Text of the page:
Course 1, Week 4: Effective, Practical, and Authentic Technology in the Units We Teach

This week’s readings focused on how to effectively, practically, and authentically embed technology into the units that we teach and the learning experiences that our students do. One of the ways to do this is to use Eduro Learning’s A.P.L.E unit planner (A.P.L.E. stands for Authentic Purposeful Learning Experiences). With this planner, you start with the end goal, what you want your students to know and be able to do. The hope is that by focusing on the end goal, you (the teacher) end up doing very little direct instruction; instead, you plan different learning experiences for students during which they explore the content through various media, and then the students demonstrate what they have learned by completing an end-of-unit project.

A.P.L.E unit planner’s learning stages

  • Learning Stage 1: Exploration (Research)

“The key behind the success of this stage is not deliver content to students, but to provide lots of different media and resources that students and explore and interact with to develop their own understanding.” (Eduro Learning’s A.P.L.E planner)

  • Learning Stage 2: Finding Pathways (Planning)

“The purpose of this stage is to force students to stop and plan out their finished product before they actually start to create.” (Eduro Learning’s A.P.L.E planner)

  • Learning Stage 3: Experiencing (Creating)

During this stage, students spend time actually making the product that they have been planning in the previous stage.  By this point, students should have a detailed plan for their product.

  • Learning Stage 4: Scrapbooking (Reflecting and Evaluating)

The hope in this stage is that students receive feedback from a range of audiences, including others who have also had to create similar products.

Another way to effectively, practically, and authentically integrate technology in learning experiences and units for our students is to think about the questions in 15 Questions to Ask About Tech Integration in Your Classroom (TeachThought)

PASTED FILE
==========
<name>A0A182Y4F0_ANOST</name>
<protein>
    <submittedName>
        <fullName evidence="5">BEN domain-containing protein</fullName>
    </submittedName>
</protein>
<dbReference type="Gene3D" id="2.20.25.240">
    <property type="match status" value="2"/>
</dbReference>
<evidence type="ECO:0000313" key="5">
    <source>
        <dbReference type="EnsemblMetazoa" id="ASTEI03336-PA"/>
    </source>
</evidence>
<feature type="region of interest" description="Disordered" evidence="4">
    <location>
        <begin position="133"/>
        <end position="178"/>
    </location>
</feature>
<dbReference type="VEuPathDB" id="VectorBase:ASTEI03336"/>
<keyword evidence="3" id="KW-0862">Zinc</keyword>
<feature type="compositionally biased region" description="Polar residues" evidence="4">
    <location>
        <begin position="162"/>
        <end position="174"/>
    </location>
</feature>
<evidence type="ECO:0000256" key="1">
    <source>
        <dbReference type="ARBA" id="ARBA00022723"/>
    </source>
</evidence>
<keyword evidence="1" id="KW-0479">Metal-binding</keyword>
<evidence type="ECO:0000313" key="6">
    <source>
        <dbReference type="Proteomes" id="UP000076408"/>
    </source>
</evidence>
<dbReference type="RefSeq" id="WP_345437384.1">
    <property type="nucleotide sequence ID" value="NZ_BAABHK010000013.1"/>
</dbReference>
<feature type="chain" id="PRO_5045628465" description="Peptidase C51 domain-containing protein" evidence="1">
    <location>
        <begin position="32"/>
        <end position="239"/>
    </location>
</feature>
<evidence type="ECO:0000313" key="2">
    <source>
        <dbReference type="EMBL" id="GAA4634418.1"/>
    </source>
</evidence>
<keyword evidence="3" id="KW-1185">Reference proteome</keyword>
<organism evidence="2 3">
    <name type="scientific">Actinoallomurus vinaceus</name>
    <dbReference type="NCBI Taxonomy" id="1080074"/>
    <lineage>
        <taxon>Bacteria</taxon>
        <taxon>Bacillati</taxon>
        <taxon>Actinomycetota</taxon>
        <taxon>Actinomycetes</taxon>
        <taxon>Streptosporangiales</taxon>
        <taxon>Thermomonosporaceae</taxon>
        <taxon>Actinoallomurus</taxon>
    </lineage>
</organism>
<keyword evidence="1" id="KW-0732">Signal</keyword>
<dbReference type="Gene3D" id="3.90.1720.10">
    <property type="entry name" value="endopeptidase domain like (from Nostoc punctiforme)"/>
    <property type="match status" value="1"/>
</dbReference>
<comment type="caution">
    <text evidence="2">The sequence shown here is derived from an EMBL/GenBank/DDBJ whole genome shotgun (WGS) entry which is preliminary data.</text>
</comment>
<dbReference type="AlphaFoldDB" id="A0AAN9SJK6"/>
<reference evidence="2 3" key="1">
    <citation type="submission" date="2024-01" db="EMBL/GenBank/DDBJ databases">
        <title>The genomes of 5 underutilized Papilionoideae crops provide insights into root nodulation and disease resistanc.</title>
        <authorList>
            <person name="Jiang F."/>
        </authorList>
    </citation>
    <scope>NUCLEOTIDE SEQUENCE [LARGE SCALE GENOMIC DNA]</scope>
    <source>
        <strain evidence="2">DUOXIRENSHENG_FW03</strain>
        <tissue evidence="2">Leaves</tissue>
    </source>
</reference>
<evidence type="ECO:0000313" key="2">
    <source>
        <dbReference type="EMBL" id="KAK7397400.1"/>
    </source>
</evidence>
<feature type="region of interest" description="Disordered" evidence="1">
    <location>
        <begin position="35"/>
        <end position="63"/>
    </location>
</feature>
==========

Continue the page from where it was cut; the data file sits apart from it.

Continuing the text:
1. Will this help all students think and learn more deeply?
  2. Will this tech lead to non-productive struggle and frustration?
  3. Will my students find this tech boring after the initial exposure?
  4. How will this tech empower students to control their own learning?
  5. Am I more enamored with this tech “toy” than my student’s learning?
  6. How long will this tech be relevant and supported?
  7. Does this tech prevent great “analog” thinking and learning?
  8. Have I started with purpose and pedagogy instead of with tech?
  9. Will all students be able to access and leverage this tech?
  10. How does this tech align with my school & class mission and vision?
  11. What level(s) of Bloom’s Taxonomy does this help students access?
  12. Is this the best tech to prepare students for the modern world?
  13. Will parents think this tech threatens their child’s security?
  14. How might I combine this tech with other tools to grow learning?
  15. What will you do when this tech doesn’t work?

How have you planned for tech-rich learning in the past? 

Two years ago, a few of us on my grade level decided to have our students go paperless for their homework. We worked with our two Elementary School Technology Integrationists, first to plan how we would want our students to go paperless with their homework, and second, to plan how we would ensure that our students would know where to go to find the homework and what to do technology-wise.  To ensure that my students understood what to do, I scheduled time with the ES Tech Integrationists each day the first week of paperless homework. During that first week, the students spent class time using the different apps to complete their homework activities.